Art workshops, initially the preserve of the Ministry of Culture, have spread to the private and independent sectors. One such event was the seventh International Ostraca Carnival for Painting (24-30 June), organised by Ostraca, the cultural organisation founded by sculptor Mohamed Hemida, and held at the upscale Steinberger Hotel on the Red Dea coast in Hurghada.
Hemida has been organising cultural events since 2007, when he gave Sharm Al Sheikh its first cultural festival. The word ostraca is an ancient Egyptian term for what would have been a sketchbook, and it was the name he chose for the name of the company he registered in 2016 to organise art events, sometimes with support from the ministries of culture and tourism. “I wanted to break with the cultural centralisation of the capital and to create a hub to help artists from different countries to merge and learn new techniques and make friendships,” Hemida told me.
In 2018, in Hurghada, Ostraca brought together 38 sculptors from Egypt and Europe, samples of whose work are now permanently on show along the Hurghada Tourist Promenade and at other parts of the city. “Luckily, we have good support from local businessmen and the municipality of Hurghada, as they are aware of the role of art in supporting tourism. In the last few years, over 87 sculptures by foreign and Egyptian sculptors were made, to decorate the streets and squares of Hurghada, Sharm El Shiekh and New Cairo. It is hard work but it’s fun,” he smiles. “Each festival is a journey on which we enjoy exploring new regions together.” Some of the art produced goes to the sponsors, the rest is sold at Ostraca Gallery at the Tourist Promenade.
The present round features 30 artists including Mohamed Abdelhady, Omar Gabr, Gehan Seoudi, Heba Amin from Egypt, Abdallah Al Tamimi from Jordan, Mark Butler from Britain, Muberra Bulbul from Turkey, and Galina Stetco from Canada, among others. To avoid the heat, the open-air workshop started daily at 5 pm and went on till midnight. The theme was open, so some artists depicted Hurghada while others resumed their own prior interests.
Al Tamimi – who is participating for the first time with an acrylic on canvas – says the event is a good way to develop “creative industries”, the emergent academic field in which he is currently doing a PhD at Minya University. “It is also a good tool for refreshing local economy, and connecting visual artists with collectors.”
Mohamed Abdelhady’s brilliant 1 x 1.5 m mixed media on canvas painting is a fantastic medley of human and animal figures inspired by the artist’s love for history and myth. Dominated by different shades of blue, the painting’s composition is very peculiar, dividing the space into small inconsistent regions, each telling a different story. The cartoonish style is reminiscent of Persian miniatures.
Fish are a perennial symbol of the origin of life, eroticism and fertility. Two artists depict them. Heba Amin’s 1 x 1 m collage depicting three generations of woman features a flying fish on a dark red background. More realistically, Omar Abdelzaher’s 1 x 1 m oil on canvas shows a woman on the shore in a red blouse holding a huge fish as well as a fisherman is in his boat in the middle of the sea.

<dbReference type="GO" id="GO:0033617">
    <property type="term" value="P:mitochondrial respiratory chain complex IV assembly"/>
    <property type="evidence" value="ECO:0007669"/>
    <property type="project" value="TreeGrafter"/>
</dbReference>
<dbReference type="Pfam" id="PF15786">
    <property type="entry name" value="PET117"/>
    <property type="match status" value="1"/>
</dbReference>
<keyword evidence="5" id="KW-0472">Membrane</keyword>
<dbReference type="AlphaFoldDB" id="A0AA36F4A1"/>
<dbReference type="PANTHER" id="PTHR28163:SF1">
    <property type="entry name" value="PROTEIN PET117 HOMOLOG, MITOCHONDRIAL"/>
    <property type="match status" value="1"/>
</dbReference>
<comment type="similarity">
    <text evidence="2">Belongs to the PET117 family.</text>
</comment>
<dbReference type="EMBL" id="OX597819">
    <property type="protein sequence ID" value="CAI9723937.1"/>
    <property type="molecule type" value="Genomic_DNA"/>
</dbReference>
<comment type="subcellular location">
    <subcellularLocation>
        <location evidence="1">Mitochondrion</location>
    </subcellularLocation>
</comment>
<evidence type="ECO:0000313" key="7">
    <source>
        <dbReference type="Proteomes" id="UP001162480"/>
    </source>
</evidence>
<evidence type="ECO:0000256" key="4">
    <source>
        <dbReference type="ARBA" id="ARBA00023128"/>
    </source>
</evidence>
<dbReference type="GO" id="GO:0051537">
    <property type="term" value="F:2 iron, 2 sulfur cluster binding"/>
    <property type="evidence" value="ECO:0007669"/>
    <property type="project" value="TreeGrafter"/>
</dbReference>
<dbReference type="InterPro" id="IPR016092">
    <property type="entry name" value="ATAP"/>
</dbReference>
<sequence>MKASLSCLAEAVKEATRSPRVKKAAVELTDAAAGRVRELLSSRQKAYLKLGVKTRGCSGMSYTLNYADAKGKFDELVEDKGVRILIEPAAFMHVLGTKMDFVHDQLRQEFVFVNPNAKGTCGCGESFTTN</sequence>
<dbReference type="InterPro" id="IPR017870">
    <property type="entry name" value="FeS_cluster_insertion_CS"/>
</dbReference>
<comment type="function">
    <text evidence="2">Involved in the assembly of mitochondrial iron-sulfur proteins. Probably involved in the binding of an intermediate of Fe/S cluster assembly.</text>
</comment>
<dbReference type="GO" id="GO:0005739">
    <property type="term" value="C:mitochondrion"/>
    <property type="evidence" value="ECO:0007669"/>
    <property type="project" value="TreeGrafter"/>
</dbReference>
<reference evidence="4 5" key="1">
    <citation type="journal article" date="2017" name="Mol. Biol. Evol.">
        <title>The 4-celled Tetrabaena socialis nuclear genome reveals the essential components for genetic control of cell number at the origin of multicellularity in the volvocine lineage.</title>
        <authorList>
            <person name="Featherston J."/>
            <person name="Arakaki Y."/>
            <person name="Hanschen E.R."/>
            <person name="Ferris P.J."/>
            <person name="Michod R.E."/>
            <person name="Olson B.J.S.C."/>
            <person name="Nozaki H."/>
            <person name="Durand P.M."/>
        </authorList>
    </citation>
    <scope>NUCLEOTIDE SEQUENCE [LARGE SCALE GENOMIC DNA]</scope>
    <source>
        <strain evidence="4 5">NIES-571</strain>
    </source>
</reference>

Influenced by ancient Egyptian history and popular mythology, Gehan Seoudy depicts the highly sensual scene of a strong, yellowish ox with a human head, representing strength and wisdom, with the blue shape of a woman taking refuge in its company.
On the last day of the workshop, an exhibition of the performed paintings was open to tourists and and the local community. For the rest of the year, six workshops and exhibitions are scheduled by Ostraca, the first in Istanbul in September. As a participant in the workshop, I believe it would have been more fruitful, if the mornings were allocated to sightseeing and trips to such places as the Hurghada Museum, to help inspire the artists.
On Saturday 16 July, Art D’Egypte organised an event entitled Art by the Sea on the North Coast beach, featuring works by four Egyptian artists: Mohamed Banawy, Aly Moustafa, Taha Nasser, and Ahmed Hafez. It took us nearly five hours to reach the location of the summer resort, Masyaf, located in Ras Al Hekma. Eight sculptures and installations are scattered across the grounds of the newly established resort, most of them on themes of summer and leisure.
According to Nadine Abdel Ghafaar, the chairwoman of the organisation, the aim of the project is to bring art out of its limited traditional precincts to make it available to a different kind of audience. “Our plan is to feature different artists and trends every summer, in an attempt to support contemporary Egyptian art and to refresh cultural tourism.”
Between latitude and longitude is the title of one powerful large steel sculpture by Mohamed Banawy. Featuring a network of colourful steel panels, is inspired by nostalgia for places and childhood memories that inhabit our collective memory.
Less elaborately styled is Joy on the beach, an equally large stainless steel piece featuring a father carrying his daughter on his shoulders, who in turn joyfully holds a kite. The simply designed piece, all in reddish orange, by Taha Nasr captures a moment of joy that multiplies in the presence of family.
Aly Mostafa depicts a steel bicycle with multiple tyres in different sizes, an impressively imagined piece placed at the entrance of the village. Pure Waves by Ahmed Hafez, in wood and transparent resin, features the magic of the sea, seen by the artist as a powerful source of feeling and a window to human aspirations.
The exhibition, which runs until 27 July, is a positive initiative, but requires better planning and a higher calibre of art work.
*A version of this article appears in print in the 28 July, 2022 edition of Al-Ahram Weekly.